Category Archives: Rush Hour

RUSH HOUR 7: Road Signs & Warning Lights


“They’re not just for decoration.”  That’s what I tell my beginning drivers as they nervously drive down the road with tunnel vision, never reading the myriad of signs lining the roadside.  Signs warn us of potential hazards ahead.  They inform us of services up the road.  They regulate traffic flow in order to keep everyone safe.  But they only work if people read them and obey them!

Likewise, God has given us many traffic laws and signs to ensure us safe travel through life.  They warn us of dead end streets.  They set limits and prohibit reckless living.  They bring safety and blessings if we obey them.  If we ignore them, we may find ourselves upside down in a ditch—or worse.   Listen to the words of Moses: Continue reading RUSH HOUR 7: Road Signs & Warning Lights

RUSH HOUR 6: Eyes on the Road!

Once we have found ourselves traveling down God’s Holy Highway, with the wind of the spirit at our backs and the bright morning Son lighting the road ahead, there are still some basic driving tips we can follow to make the trip safer, more enjoyable and problem-free.

One of the many jobs I have had to help pay my way through seminary is a Driver Instructor.  No joke!  For a few years I had the privilege, or punishment, of teaching hundreds of 15 year-olds the basic skills of safe driving.  It’s a terrifying thought that I am partly responsible for putting over 500 teenage drivers out on the roads!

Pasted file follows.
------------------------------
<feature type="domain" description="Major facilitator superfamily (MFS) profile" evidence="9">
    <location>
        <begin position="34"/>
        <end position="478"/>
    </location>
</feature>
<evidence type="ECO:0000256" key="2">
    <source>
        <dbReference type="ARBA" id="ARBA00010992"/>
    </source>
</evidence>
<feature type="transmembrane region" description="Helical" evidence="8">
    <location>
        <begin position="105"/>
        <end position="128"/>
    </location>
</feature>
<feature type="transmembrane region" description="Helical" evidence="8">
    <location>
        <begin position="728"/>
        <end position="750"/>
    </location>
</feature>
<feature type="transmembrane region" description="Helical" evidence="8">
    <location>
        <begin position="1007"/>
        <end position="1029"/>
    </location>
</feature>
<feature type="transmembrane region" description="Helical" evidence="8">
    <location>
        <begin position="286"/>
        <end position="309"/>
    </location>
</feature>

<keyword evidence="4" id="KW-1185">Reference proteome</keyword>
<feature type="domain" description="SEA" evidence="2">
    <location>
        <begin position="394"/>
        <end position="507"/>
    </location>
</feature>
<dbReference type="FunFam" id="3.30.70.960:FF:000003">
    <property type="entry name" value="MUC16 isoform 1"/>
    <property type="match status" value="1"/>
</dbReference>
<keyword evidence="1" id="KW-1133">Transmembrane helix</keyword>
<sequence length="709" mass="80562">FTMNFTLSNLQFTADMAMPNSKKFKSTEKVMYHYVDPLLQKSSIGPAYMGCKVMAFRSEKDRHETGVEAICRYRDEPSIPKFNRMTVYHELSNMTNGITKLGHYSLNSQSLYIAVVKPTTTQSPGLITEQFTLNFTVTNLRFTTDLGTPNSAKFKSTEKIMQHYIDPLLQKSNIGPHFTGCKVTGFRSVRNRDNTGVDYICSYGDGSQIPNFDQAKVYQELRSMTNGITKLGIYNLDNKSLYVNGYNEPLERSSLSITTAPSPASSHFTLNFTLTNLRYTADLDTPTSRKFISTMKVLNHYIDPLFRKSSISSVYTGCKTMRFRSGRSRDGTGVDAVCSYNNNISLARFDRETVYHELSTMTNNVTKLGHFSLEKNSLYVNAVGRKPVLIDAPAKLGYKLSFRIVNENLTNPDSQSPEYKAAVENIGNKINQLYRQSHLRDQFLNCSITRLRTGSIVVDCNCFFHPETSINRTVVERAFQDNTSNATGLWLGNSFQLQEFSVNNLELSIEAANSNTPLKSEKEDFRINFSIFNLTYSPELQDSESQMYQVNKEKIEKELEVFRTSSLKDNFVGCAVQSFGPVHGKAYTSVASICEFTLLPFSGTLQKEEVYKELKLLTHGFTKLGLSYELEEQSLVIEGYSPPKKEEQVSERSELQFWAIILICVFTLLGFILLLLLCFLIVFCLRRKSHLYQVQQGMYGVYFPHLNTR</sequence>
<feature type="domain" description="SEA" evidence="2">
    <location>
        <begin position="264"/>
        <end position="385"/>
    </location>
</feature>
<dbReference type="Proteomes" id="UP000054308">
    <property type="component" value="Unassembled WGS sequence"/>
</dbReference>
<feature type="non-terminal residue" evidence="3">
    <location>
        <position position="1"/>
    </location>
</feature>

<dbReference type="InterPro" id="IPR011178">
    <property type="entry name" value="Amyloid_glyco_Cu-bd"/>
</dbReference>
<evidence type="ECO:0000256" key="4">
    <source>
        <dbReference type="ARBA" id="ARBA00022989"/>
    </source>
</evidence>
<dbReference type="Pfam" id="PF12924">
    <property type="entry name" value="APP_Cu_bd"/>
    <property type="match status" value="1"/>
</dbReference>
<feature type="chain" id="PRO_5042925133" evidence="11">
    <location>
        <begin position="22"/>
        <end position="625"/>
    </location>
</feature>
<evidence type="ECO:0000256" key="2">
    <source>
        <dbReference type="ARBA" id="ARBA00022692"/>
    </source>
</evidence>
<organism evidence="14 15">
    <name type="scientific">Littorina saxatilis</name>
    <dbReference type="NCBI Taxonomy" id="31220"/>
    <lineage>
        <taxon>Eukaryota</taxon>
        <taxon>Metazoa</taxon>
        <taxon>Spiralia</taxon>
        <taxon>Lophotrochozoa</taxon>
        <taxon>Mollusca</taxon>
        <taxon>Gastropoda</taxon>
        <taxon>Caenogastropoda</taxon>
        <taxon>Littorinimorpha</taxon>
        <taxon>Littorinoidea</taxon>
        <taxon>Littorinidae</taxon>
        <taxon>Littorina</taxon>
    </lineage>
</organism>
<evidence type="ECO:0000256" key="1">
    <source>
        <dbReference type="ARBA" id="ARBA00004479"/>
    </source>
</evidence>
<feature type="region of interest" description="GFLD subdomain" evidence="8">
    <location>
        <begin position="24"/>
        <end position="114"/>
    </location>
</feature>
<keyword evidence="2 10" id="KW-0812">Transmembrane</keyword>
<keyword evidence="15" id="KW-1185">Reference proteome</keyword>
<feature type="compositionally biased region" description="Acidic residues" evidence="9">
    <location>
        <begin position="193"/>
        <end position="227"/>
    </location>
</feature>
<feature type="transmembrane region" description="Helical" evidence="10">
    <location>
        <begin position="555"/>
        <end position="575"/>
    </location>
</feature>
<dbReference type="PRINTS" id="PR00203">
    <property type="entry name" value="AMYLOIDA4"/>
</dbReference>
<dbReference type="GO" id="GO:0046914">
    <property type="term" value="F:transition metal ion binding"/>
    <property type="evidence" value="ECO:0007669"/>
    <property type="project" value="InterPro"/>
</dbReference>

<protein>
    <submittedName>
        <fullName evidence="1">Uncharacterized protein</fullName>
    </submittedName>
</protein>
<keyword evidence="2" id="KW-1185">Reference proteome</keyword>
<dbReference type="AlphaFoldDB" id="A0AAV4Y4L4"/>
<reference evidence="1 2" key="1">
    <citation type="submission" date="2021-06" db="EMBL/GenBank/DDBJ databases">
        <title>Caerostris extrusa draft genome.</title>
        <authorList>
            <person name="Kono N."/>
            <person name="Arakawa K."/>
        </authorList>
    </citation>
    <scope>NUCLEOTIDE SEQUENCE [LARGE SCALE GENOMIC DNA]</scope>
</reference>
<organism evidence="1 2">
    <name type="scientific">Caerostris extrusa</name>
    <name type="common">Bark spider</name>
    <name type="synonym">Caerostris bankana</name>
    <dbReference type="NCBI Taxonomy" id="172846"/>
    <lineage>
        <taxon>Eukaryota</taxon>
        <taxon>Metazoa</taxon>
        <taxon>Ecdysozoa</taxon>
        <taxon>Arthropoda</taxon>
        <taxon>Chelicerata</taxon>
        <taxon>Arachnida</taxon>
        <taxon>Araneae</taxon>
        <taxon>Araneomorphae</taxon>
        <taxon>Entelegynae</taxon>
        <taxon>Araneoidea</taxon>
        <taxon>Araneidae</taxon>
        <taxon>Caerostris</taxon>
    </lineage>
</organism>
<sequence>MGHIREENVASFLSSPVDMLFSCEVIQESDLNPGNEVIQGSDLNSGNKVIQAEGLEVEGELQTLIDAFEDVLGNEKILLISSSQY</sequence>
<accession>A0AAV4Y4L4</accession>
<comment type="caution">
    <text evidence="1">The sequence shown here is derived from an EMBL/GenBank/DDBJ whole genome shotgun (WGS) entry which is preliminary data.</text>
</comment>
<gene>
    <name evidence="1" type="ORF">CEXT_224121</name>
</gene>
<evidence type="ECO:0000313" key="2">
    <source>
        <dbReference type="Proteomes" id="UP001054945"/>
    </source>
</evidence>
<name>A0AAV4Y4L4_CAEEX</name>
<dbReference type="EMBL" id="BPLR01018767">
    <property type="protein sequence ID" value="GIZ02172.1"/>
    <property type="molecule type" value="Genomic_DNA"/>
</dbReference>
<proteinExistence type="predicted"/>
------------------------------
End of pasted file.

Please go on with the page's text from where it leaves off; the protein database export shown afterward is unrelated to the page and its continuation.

I have sat through hours of the classic videos filled with haunting images of twisted metal and personal stories of traffic fatalities.  I have gone over the mind-blowing statistics, noting the considerable risks and responsibilities that come with driving.  We all know that these are all “scare tactics” to try to break through the teenage attitude of invincibility.   There is no greater challenge than trying to impress upon these carefree teenagers how serious a matter driving really is.  “There are not always second-chances in the game of life,” as we like to say.   Continue reading RUSH HOUR 6: Eyes on the Road!

RUSH HOUR 5: Going Against the Flow

The decision to make a U-turn in life is much more difficult when everyone else seems to be headed in the same direction.  I mean, come on!  Can all this traffic possibly be going the wrong way?  I mean, isn’t it safest to just go with the flow if you’re not sure what direction you should be headed? There’s safety in numbers, right? Let’s consider this for a moment.

In my home state of Minnesota there are only two seasons: winter and road construction.  Road construction season coincides however with another seasonal Minnesota pastime—cabin fever!  Every Friday afternoon you’ll find a mass exodus of cars heading north for the weekend.  The irony of it all is that in order to escape the mad rush of city life, one must endure yet another hectic, hair-pulling rush hour—the cabin rush.

Continue reading RUSH HOUR 5: Going Against the Flow

RUSH HOUR 4: Time to Make a U-Turn

Turn around.  Change direction. Make a U-turn.  These are all accurate renderings of the Greek word metanoia, which is translated “repent” in most Bibles.  The word ‘repent’ is loaded with religious baggage, notions of gloom and doom, judgment and wrath, hellfire and brimstone. But the word literally means “change” (meta) of “mind” (noia).  Why even bother with this nit-picky word study?  The reason is that the notion of repentance has become so unpopular and offensive in our day.